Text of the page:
Addressing Rural Crisis in Developing Countries Lessons from the New Rural Reconstruction Programme in China
South-South Dispatch 02
The rural sector has usually been neglected, both in China and globally. Despite this neglect, it is due to a long history of irrigated agriculture and the attendant ‘village rationality’ that China avoided becoming a land of perpetual hunger. Recognizing the importance of the rural sector, there have been several phases of rural reconstruction in China.
Following the 1949 revolution, all arable land in villages was distributed in the form of use rights to all households. This process helped to create a system that could absorb the cost of external risks through mechanisms within the village. But China’s attempts to industrialize rapidly under Mao had a devastating effect on the rural sector.
Decollectivization took place in the late 70s under Deng Xiaoping, but this move actually ended up disempowering peasants, as structural issues were not addressed.
Global economic pressures in the 1990s took their toll on the rural sector, leading to problems of over-production and forcing peasants to migrate to cities. Land grabbing by the Chinese state exacerbated the problem.
The fundamental problem of rural development in China is not one simply of agriculture but consists of three agrarian issues: namely, the san-nong issues, including peasants’ rights, rural sustainability, and agriculture and its protection against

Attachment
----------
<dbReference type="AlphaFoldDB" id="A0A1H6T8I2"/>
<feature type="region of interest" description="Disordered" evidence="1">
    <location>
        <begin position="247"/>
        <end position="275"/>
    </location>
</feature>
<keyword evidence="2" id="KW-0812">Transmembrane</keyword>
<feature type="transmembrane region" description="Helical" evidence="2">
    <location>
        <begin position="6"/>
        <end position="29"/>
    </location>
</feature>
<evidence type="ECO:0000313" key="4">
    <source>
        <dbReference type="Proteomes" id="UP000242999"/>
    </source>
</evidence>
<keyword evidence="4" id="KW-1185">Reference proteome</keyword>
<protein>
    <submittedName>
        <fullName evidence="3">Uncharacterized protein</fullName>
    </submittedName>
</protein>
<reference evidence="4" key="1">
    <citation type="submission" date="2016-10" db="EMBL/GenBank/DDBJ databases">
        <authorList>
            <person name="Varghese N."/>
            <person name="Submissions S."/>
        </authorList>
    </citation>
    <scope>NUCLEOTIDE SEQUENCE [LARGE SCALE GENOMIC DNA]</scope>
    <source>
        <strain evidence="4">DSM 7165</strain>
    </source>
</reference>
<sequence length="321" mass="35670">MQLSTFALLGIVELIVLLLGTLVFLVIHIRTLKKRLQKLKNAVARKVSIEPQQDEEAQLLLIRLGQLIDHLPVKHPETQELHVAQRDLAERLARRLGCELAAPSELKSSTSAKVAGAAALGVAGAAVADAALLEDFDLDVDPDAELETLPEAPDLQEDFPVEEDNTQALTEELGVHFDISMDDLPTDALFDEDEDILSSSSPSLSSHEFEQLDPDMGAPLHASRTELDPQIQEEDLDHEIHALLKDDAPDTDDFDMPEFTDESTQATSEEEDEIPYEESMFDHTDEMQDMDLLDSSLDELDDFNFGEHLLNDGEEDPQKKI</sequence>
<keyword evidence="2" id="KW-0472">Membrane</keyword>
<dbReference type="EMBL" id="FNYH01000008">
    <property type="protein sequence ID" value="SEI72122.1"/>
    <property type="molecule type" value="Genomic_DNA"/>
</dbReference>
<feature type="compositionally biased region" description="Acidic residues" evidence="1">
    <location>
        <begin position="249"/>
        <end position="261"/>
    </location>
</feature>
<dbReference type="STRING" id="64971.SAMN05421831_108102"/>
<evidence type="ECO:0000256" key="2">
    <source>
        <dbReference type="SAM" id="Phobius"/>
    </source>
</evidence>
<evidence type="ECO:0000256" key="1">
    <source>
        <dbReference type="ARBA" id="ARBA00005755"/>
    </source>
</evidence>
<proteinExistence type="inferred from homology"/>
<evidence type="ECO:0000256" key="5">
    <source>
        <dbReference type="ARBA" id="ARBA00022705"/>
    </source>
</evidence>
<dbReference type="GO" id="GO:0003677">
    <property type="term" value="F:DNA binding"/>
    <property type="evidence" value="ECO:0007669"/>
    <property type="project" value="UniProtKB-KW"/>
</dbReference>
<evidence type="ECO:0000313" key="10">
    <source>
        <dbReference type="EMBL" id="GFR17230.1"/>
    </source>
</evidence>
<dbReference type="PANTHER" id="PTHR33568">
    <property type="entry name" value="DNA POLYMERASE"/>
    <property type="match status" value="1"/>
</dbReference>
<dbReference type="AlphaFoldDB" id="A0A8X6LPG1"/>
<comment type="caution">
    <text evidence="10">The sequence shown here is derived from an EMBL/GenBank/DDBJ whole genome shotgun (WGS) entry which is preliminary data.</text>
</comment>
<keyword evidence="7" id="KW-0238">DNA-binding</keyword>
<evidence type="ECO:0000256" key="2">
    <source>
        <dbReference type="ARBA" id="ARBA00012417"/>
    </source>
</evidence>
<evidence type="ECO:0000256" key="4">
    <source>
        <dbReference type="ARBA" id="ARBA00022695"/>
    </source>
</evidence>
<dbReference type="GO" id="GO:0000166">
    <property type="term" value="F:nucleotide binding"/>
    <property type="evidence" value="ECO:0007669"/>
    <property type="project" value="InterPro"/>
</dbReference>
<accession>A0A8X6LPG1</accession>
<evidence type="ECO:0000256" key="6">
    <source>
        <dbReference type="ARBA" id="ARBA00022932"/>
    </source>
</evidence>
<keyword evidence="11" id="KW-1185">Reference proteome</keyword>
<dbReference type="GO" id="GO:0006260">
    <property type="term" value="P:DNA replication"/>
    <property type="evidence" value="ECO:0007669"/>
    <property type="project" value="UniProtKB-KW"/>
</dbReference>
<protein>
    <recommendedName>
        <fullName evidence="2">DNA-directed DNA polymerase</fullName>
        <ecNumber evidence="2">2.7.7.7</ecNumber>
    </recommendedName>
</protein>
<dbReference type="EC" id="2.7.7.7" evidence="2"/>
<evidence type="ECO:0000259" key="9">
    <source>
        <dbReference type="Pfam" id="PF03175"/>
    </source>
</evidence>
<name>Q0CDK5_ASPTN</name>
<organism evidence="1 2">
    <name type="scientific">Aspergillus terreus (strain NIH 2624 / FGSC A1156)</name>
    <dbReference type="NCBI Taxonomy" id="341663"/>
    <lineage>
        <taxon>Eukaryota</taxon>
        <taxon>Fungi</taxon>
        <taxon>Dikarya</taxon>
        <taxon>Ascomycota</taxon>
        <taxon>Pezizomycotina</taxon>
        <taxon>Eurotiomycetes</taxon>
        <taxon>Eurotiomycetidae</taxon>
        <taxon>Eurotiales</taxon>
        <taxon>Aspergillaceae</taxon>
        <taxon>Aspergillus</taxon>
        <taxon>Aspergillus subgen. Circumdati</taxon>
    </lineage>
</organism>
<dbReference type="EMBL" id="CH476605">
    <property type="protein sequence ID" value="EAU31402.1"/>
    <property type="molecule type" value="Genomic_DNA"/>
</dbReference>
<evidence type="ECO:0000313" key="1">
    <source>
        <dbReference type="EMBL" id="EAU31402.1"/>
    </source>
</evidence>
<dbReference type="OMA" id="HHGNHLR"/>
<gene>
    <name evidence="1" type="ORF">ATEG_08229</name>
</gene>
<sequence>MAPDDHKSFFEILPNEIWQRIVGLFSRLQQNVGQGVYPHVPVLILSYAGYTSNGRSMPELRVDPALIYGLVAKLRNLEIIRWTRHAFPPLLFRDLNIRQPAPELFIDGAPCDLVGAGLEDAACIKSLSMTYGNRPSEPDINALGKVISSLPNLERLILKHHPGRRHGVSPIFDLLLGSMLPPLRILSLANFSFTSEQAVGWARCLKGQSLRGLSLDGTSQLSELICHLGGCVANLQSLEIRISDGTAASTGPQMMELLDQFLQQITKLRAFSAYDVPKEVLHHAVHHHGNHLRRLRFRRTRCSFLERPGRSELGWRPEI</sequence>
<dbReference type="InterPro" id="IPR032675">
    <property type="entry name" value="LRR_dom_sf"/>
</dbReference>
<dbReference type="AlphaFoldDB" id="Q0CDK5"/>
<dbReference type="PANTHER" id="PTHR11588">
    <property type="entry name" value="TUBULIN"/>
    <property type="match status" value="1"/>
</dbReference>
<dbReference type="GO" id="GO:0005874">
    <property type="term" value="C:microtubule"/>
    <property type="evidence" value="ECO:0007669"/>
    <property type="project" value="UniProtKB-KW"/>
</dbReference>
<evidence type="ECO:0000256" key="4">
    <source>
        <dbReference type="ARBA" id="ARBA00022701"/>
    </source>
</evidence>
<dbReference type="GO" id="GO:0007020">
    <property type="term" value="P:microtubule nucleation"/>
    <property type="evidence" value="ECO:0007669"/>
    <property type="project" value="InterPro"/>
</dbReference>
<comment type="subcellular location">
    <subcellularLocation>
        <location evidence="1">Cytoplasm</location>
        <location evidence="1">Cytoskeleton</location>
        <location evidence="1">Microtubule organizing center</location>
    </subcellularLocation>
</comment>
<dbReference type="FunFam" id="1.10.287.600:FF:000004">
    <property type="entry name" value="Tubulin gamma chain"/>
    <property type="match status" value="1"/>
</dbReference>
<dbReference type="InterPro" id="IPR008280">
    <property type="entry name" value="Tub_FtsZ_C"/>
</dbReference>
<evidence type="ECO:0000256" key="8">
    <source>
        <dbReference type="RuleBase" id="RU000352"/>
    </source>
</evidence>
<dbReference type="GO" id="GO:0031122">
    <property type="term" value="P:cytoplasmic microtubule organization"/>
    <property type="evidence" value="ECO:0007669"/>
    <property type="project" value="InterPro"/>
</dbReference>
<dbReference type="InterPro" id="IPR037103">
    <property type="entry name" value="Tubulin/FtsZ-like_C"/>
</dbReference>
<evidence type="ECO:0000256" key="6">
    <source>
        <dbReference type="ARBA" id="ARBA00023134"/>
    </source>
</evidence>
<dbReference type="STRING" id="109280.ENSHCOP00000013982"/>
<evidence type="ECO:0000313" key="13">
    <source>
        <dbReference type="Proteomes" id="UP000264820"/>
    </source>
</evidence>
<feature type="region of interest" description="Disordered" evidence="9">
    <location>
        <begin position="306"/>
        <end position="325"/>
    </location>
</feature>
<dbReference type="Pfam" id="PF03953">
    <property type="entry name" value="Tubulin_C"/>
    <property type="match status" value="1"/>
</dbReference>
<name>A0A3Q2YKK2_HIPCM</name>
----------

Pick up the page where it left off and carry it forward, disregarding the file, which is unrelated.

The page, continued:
the major institutional contradiction of rural-urban dualism. The problem of rural development is a historical one in which the rural sector has been the primary source for the primitive accumulation of capital for industrialization. From this particular understanding comes the rural reconstruction movement. The movement has a focus on peasants, as they can be associated with the largest social growth. Then comes the need to focus on rural sustainability, and the third aspect is agricultural security.
China needs to develop its own unique model to find the ideal between urban and rural society and economy. The New Rural Reconstruction (NRR) programme is a five-pronged system: peasant organizations, student movements, migrant labour centres, organized sections of the middle class concentrating on food security, and love for the village. In the ten years from 2003, the NRR movement has helped advance ecological civilization as a people’s endeavour to promote village cooperatives,
organic farming, and eco-architecture. The effort also encourages migrant labourers’ organizational renewal by strengthening their basic rights in the coastal regions. In addition, it promotes fair trade and consumer participation in urban areas, drawing on the integrated efforts of rural villagers and urban citizens, including women and the aged, as well as inputs from intellectuals and urban youth.
Initiatives such as the NRR signify an alternative mode of thinking, arising from a Southern context. The NRR represents an effort to resist global capitalist forces driven by the United States. The privileging of indigenous cultures, agriculture and rural areas through the NRR has significant implications for the South project and for India. Experience from similar initiatives from the Global South need to be shared among governments, social movements and people.
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